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Integrate your ERP to BPM Programmers with API

by | Mar 11, 2021 | Technology, White Papers

“If you can imagine it, we can make it happen”

James Cawkell, Director, The Adaptsys Group

ERP API Abstract

BPM Microsystems process software, BPWin, is arguably the best in the industry. But even relatively easy-to-use software has a learning curve. As a standalone unit, an automated programming system (APS) is disconnected from the manufacturer’s process workflow software. Most manufacturers have a Material Requirement Planning system (MRP), Manufacturing Execution System (MES) such as Intellect eQMS, or Enterprise Resource Planning (ERP) such as Oracle and SAP. Would you like to have your ERP “talking” with your APS? This whitepaper explores some real-world solutions implemented to give you an idea of what is possible when connecting your APS to your manufacturing system through an API (Application Programming Interface).

API Defined

An application programming interface, or API, according to Wikipedia, is a computing interface that defines interactions between multiple software or mixed hardware-software intermediaries. It defines the kinds of calls or requests that can be made, how to make them, the data formats that should be used, the conventions to follow, etc. It can also provide extension mechanisms so that users can extend existing functionality in various ways and to varying degrees. (See Wikipedia article here)

Production Programming Advantages

BPM programming equipment, with the activation of BPWin API, has the capability to interface with your enterprise software in a maintainable and standard interface. BPWin API allows users to solve simple to complex process problems during the programming cycle. Designed specifically for BPM Automated Programmers, the API automation object model gives you the ability to utilize any programming language for interface to BPWin software. BPWin API is a breakthrough in programming equipment connectivity, that digitizes the information being generated throughout your device programming operations, and makes it available where, when, and how you need it.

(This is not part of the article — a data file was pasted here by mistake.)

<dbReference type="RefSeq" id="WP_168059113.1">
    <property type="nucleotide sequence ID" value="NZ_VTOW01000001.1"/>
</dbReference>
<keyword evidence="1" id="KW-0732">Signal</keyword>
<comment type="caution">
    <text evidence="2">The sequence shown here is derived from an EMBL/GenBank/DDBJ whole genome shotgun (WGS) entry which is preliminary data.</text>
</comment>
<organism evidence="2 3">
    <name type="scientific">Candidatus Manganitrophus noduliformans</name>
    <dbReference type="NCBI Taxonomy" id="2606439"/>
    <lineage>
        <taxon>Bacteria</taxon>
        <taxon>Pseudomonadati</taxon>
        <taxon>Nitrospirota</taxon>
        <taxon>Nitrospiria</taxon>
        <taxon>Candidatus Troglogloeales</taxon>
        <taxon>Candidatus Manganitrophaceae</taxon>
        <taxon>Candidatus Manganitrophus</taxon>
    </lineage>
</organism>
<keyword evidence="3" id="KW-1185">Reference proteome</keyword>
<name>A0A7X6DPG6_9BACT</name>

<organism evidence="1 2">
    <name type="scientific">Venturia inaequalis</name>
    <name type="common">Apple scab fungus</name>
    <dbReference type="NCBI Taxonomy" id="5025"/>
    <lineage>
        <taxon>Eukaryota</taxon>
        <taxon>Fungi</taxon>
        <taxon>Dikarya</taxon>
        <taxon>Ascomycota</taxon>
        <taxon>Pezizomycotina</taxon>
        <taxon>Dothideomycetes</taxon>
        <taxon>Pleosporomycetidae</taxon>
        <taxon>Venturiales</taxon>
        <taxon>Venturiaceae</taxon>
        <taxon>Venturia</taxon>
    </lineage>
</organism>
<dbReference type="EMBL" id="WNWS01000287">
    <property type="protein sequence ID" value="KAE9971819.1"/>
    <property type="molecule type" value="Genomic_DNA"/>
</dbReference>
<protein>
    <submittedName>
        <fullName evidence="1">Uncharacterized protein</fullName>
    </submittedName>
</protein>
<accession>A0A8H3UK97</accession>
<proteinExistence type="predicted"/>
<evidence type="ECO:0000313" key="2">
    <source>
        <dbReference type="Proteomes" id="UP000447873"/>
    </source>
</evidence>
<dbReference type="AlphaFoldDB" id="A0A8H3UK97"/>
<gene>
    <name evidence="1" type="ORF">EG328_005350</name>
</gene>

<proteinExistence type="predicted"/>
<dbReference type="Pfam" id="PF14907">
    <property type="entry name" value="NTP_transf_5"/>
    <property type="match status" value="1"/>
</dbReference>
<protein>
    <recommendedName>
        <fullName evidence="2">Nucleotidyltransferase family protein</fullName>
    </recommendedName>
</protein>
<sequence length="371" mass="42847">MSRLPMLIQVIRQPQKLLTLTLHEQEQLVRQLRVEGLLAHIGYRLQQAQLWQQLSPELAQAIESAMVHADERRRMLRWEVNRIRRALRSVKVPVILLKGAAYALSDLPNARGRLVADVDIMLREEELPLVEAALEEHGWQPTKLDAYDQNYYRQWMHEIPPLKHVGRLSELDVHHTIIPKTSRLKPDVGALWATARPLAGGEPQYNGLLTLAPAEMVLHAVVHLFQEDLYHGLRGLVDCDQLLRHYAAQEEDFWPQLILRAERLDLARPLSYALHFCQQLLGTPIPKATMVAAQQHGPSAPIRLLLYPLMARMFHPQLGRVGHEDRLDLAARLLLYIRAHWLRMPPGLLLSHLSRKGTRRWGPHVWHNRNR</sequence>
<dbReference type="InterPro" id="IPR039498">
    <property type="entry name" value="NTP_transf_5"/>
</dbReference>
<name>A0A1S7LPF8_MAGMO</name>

Control and Monitoring API

The BPM API includes two major modules: Control and Monitoring. Control API (CJobControl Object) allows the external programs to control JobMaster related functions in BPWin software

Configure the programming cycle with commands such as select the device, load the data pattern file, set device options, Start or stop the programming cycle, and more. Monitoring API (CJobMonitor Object) allows for programmer system status to be exported in real-time for monitoring through verification, auditing, and logging of data from within BPWin software.

Language-Independent API

BPM’s API works with any language that supports Component Object Model (COM): Labview, C++, C#, Java, JavaScript, VB6, VB.net, etc. COM is flexible with your developer’s skill sets, and shouldn’t require additional resources. Component Object Model interface technology is the basis for several other Microsoft frameworks, including OLE, ActiveX, COM+, DCOM, etc.